Four-Handed Surgery: Robotic Excision of Benign Tumor of the Soft Palate and Reconstruction
When Kathleen Sibirtzeff went for her periodic dental checkup in April 2018, her dentist discovered what turned out to be a benign tumor of the soft palate. “I could see it and it felt a little pillowy on the upper right side of my palate, but it didn’t hurt and I didn’t think much of it,” Sibirtzeff says. “I’m very sensitive to any symptoms I have, but this was not an annoyance, although it was very visible to others.”
Her dentist referred her for biopsy to Michael Byrd, MD, an assistant professor in the Department of Otorhinolaryngology-Head and Neck Surgery at McGovern Medical School at UTHealth. “I moved as fast as my appointments would allow me to,” she says. “I wasn’t going to sit on this, because it could have turned out to be more serious. The biopsy was negative, but Dr. Byrd advised me to have the tumor removed.”
He referred her to his colleague at Memorial Hermann-Texas Medical Center, Kunal Jain, MD, a head and neck oncology and microvascular reconstruction specialist and an assistant professor of otorhinolaryngology at McGovern Medical School.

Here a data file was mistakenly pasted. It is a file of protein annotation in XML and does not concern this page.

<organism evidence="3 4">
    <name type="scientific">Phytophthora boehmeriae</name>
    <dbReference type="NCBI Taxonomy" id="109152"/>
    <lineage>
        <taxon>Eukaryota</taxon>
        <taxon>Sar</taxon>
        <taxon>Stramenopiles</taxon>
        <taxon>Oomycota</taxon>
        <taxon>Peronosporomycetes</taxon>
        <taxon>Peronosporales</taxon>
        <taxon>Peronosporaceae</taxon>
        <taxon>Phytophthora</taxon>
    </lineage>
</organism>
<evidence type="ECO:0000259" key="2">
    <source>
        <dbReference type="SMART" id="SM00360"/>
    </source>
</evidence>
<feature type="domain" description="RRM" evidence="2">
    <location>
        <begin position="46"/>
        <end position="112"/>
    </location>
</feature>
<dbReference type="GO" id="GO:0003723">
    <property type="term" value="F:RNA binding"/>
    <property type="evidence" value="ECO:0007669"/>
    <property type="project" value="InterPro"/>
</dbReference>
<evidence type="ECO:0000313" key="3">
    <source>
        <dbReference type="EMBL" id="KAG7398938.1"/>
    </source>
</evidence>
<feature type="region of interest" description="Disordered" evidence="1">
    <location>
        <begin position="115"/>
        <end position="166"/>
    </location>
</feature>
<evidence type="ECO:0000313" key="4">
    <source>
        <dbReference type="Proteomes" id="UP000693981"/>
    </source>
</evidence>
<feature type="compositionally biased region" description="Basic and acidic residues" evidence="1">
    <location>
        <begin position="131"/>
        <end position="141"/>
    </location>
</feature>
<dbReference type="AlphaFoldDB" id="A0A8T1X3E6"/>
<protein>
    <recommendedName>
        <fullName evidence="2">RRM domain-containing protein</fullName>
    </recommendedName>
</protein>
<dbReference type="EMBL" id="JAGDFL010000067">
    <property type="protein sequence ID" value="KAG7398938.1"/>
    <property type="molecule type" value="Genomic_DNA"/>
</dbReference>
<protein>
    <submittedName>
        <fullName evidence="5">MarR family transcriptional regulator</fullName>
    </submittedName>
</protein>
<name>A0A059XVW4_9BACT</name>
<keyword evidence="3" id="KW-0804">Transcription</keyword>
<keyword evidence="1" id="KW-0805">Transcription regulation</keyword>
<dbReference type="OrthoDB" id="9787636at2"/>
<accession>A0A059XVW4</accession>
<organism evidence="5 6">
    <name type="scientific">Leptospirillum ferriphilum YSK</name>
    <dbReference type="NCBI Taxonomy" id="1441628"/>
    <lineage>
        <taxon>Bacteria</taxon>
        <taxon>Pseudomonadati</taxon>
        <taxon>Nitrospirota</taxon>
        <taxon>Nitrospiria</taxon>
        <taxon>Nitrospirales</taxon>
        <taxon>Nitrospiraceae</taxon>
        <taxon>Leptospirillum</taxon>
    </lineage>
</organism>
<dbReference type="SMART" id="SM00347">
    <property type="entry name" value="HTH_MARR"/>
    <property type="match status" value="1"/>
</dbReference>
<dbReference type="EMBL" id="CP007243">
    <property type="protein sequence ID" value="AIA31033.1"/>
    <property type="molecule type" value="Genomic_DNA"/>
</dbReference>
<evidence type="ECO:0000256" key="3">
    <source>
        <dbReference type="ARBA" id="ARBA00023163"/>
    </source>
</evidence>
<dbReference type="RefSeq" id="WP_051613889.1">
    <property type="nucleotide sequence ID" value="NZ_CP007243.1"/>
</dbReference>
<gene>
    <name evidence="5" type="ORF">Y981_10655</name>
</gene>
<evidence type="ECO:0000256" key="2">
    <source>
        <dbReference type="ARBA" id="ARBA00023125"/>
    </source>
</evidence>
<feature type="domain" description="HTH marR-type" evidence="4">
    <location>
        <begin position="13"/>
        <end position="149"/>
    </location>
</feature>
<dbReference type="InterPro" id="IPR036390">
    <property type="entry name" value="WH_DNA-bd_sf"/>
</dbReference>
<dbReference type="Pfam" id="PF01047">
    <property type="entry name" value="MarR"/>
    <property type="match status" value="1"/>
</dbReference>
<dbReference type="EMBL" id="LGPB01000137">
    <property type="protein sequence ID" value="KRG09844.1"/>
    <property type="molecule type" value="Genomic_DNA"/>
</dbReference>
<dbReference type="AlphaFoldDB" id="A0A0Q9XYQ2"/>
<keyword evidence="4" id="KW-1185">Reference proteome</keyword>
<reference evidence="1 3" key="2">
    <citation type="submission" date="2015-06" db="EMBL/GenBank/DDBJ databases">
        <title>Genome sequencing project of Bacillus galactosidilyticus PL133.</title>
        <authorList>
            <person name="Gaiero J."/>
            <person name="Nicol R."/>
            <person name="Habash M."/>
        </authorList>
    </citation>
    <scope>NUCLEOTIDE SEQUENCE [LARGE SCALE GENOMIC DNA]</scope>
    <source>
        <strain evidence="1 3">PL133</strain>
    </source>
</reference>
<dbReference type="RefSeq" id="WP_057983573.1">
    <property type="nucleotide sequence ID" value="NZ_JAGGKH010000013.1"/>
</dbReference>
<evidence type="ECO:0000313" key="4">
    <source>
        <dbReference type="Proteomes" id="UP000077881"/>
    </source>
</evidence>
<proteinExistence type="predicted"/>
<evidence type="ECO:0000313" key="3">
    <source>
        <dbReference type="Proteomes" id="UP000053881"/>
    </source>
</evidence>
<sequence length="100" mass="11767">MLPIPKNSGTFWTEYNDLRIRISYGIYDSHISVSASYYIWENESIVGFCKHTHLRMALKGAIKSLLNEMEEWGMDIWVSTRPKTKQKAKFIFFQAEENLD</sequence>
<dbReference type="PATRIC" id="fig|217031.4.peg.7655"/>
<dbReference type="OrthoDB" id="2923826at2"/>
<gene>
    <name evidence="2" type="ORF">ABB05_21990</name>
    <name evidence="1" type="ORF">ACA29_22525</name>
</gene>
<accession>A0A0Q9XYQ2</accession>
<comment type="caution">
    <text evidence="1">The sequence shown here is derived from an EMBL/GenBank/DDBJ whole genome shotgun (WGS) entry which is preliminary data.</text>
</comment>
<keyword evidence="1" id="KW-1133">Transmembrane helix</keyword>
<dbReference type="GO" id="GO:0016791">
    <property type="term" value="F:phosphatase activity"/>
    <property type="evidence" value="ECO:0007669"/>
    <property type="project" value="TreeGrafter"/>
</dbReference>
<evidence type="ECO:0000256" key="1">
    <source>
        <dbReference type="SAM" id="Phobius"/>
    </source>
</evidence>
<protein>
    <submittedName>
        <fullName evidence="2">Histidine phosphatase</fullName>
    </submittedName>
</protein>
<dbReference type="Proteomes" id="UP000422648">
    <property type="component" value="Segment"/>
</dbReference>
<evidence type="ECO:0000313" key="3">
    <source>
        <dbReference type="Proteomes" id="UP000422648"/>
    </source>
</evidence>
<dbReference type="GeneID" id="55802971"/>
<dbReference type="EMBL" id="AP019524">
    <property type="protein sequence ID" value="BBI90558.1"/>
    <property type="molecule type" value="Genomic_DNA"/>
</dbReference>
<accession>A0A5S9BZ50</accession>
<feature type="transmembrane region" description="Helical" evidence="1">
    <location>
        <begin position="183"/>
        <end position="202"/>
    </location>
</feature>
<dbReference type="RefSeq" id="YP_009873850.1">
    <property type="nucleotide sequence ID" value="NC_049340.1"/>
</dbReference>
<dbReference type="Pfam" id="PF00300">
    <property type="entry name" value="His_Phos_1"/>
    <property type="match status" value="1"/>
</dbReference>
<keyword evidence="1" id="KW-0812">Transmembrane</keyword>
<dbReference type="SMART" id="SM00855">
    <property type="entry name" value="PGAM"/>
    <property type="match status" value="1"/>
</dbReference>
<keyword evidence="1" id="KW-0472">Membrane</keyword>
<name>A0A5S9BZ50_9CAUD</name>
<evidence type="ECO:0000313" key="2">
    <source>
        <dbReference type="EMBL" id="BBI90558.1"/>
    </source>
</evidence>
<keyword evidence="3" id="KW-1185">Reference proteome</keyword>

“For these benign salivary gland tumors, the only treatment is surgery,” says Dr. Jain, who specializes in transoral robotic surgery (TORS) of the oropharynx. “The robot allows us better visualization of the area and access to sites that traditionally have been difficult to approach, and it also affords us the ability to perform an en bloc resection. A continuous shell of healthy tissue covers these tumors. If we burst the surrounding capsule, there’s a greater chance of recurrence. The bedside assistant helps with retraction and suctioning, and we use the two arms of the robot to excise it. It’s basically a four-handed surgery that offers the ability to see the tumor clearly and remove it intact without invading the capsule.”
Dr. Jain also used a flap of buccal fat from the cheek, tunneling under his patient’s teeth to cover the 3-centimeter defect left when he removed the elongated tumor. “This approach allowed her to begin eating almost immediately following surgery with no pain,” Dr. Jain says. “Her speech also was unaffected.”
From Sibirtzeff’s perspective, the surgery went well. “I woke up very quickly after anesthesia and had my wits about me,” she says. “I could eat soft foods right away. Dr. Jain is thorough and has good rapport with patients. He tells you what could happen during and after surgery, but he cushions it with a positive viewpoint. It all went very well. Like most patients, I was waiting for the other shoe to drop, but so far it hasn’t.”
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